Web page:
Nov 30, 2014

Before & After (Part I, Before): Tomme de Bourgogne


Every appointment I go to leading up to my surgery since the initial breast cancer diagnosis, the doctors tell me "Good news!" and my treatment options just keep getting better and better. Frankly, it makes me want more appointments because I'm thinking the next time I go in they'll have to tell me I never had breast cancer at all. But all this "Good news!" poses one problem: They won't let me do the double mastectomy.

[Author's note: Sometimes it's hard to find just the right photo to illustrate a posting. For example, what is the correct photo to go with a story about my breasts? Here's a last look at the real pair, from a trip to Senegal earlier this year.]

The doctor explains that there simply isn't enough reason to do the left ("good") breast, although there are atypical calcifications that are so worrisome, they've been biopsied three times over the past half dozen years, and my oncologist wants to do a lumpectomy on it. I have to confirm I've understood correctly, "You're telling me that I'm a 46 year-old with breast cancer, in a family where virtually every woman has had breast cancer, and I've got something so worrisome in my 'good' breast that you have to remove it surgically, yet I don't have enough reason to do a double mastectomy?!" Evidently, not in France I don't.

In fact, even to be allowed to do the mastectomy on my cancerous breast, instead of only the lumpectomy that is required, I have to visit the psychologist (which, I should point out, I would not have to do if I were simply having cosmetic breast surgery). Anthony at first thinks this is very sweet of them, till I point out that it has nothing to do with helping me through what could be a difficult time emotionally; it's to make sure I'm of sound mind to make the decision to "self-mutilate" and won't regret it later.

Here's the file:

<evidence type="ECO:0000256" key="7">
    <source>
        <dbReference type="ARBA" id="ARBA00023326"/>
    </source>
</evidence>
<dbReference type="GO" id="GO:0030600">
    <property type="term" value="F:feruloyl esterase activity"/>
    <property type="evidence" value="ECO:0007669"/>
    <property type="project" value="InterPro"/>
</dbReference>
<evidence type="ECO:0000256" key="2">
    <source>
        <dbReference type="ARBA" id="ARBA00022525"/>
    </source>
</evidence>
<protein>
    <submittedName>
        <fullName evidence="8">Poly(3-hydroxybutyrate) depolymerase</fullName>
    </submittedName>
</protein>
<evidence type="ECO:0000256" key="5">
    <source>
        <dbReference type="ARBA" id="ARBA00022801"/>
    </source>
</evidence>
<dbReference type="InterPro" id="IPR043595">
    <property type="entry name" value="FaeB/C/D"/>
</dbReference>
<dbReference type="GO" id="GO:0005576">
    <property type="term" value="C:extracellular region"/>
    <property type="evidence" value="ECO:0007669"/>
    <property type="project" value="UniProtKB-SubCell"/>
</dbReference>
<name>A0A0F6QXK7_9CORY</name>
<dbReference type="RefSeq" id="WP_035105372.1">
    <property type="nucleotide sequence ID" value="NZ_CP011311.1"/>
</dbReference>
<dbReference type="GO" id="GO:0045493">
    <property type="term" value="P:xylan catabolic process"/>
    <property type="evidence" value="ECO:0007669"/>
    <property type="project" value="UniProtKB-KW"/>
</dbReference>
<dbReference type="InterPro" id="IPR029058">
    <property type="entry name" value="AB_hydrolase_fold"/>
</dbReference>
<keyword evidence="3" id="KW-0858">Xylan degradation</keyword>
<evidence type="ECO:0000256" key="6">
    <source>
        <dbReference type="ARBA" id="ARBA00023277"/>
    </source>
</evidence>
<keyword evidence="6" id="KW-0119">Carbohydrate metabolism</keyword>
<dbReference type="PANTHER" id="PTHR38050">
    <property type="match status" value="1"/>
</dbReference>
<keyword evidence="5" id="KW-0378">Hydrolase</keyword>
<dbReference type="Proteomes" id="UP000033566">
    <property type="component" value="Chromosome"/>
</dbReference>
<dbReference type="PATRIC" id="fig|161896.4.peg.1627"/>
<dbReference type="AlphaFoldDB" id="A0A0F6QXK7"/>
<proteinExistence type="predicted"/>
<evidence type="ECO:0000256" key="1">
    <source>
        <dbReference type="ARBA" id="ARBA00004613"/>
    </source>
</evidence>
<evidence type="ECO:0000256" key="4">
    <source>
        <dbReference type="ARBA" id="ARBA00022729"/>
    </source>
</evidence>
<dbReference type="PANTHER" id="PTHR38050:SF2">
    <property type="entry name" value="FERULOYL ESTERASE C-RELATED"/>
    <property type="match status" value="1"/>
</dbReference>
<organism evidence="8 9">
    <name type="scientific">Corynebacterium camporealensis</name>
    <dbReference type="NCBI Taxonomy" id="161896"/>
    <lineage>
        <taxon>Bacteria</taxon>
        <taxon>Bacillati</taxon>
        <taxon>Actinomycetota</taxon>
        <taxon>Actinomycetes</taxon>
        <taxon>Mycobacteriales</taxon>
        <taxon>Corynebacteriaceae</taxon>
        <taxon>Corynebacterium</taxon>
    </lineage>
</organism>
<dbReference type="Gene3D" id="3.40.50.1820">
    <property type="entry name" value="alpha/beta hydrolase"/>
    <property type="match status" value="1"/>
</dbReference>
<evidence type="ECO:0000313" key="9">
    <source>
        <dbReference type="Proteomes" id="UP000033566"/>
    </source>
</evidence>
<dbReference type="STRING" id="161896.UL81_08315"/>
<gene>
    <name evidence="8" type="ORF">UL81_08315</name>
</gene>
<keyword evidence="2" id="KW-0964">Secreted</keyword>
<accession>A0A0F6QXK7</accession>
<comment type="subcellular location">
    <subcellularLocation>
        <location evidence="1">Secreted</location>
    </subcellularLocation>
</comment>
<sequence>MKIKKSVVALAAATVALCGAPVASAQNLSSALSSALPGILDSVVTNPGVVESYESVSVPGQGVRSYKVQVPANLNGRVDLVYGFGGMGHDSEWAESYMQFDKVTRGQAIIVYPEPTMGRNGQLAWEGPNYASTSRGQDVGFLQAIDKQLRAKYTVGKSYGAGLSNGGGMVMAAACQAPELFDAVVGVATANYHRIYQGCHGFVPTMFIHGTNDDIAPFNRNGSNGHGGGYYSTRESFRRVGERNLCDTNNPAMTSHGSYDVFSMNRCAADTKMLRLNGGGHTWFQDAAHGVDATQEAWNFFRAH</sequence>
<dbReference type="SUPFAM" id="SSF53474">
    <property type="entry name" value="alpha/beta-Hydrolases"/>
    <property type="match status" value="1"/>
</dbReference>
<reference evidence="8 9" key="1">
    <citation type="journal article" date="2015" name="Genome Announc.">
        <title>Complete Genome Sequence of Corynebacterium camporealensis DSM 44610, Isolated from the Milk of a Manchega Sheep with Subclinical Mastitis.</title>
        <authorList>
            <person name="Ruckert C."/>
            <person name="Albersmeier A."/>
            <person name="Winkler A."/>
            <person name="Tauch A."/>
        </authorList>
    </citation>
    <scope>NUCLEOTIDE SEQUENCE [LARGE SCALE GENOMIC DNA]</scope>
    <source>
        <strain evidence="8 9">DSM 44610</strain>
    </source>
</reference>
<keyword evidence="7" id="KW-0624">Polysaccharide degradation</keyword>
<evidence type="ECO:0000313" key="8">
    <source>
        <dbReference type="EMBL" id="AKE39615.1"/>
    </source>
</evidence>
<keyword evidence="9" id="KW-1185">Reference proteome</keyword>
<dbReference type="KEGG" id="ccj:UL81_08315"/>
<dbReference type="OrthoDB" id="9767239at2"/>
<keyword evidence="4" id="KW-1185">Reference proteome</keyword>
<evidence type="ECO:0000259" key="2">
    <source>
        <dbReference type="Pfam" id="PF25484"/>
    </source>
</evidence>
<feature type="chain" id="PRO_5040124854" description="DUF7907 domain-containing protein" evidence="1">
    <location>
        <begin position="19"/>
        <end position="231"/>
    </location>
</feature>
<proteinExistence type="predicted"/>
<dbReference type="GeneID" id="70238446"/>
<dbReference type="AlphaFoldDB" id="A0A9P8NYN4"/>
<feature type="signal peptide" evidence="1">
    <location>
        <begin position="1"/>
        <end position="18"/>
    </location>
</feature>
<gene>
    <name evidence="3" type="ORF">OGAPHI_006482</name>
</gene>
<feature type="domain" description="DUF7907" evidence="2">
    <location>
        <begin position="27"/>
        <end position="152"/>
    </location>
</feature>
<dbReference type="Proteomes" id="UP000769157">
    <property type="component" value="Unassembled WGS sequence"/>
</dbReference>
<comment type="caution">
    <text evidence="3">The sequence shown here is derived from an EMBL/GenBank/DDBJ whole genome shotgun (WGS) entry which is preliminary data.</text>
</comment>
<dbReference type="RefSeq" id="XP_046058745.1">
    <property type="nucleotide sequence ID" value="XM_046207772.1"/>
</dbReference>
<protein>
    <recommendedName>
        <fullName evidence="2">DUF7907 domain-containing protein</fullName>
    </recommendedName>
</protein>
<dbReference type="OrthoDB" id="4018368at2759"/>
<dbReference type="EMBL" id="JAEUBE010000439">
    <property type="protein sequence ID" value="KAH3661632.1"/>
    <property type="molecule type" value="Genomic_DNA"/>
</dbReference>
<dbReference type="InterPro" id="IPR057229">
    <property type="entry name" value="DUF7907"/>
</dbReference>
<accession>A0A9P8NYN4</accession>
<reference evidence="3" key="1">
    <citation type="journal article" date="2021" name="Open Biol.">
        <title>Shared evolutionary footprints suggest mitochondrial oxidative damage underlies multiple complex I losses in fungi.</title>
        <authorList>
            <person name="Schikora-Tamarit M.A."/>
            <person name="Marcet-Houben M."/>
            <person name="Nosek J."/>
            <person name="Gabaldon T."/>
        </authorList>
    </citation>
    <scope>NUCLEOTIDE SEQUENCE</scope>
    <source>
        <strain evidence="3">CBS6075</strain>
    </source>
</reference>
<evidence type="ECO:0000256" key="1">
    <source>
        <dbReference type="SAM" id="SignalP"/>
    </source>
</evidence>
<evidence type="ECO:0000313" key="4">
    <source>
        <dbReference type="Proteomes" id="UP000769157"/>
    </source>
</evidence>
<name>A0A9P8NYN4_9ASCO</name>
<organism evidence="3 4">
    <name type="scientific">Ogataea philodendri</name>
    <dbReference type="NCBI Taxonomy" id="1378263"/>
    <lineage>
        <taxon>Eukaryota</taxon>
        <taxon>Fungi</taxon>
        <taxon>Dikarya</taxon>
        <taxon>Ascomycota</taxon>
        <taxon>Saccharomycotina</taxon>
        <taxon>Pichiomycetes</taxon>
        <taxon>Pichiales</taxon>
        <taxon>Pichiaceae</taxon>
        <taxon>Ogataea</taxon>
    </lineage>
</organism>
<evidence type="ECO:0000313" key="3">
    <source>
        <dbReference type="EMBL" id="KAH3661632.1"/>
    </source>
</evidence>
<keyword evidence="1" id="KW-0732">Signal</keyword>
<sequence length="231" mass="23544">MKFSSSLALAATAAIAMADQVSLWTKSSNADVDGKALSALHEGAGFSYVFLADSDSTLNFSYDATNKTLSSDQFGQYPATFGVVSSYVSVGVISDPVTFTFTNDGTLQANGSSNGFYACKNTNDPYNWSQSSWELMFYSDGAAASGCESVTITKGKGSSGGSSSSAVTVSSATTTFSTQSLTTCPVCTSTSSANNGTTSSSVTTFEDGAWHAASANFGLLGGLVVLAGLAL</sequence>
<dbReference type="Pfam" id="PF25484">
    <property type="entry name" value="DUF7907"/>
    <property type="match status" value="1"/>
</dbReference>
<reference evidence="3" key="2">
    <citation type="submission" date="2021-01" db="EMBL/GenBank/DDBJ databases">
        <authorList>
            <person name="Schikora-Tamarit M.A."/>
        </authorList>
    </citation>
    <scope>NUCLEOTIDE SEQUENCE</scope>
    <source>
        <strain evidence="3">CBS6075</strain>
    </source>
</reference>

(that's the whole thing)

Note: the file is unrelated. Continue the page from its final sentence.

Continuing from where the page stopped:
Among other things, the psychologist asks, "What does your husband think of the idea of a fake breast?" Most of my American friends are floored that she would even ask this. I'm sorry, the last time I checked, it was my breast and my body. Sigh. But I answer her anyway, "Well, my husband is American. And his mother died of breast/ovarian cancer. So I'm pretty sure he thinks that as long as I survive, he doesn't really care if my breast is real or fake." Curious now, I double check with him, and he has the same reaction I do: incredulity mixed with a big dose of "Duh!" and a reassuring "Hell, yeah!"

On the "good news" side, however, (and here my squeamish cousin should avert his eyes), I get to keep my own nipple, which is the kind of thing you don't appreciate until they tell you, at first, that they're going to have to remove it. Everybody, take a moment to appreciate all the weird body parts you have that normally go unheralded. Thank you toe-nails! Thank you small flap over the entrance to my ear! Thank you wrinkly elbow skin! Keep up the good work!

At my meeting with the plastic surgeon, he sits down while I'm standing, so that his eyes are perfectly at boob level. He squishes, squeezes, massages, and plays with my breasts longer, better, and more than any non-husband man has since the hammam scrubber in Antalya, Turkey about 6 months ago.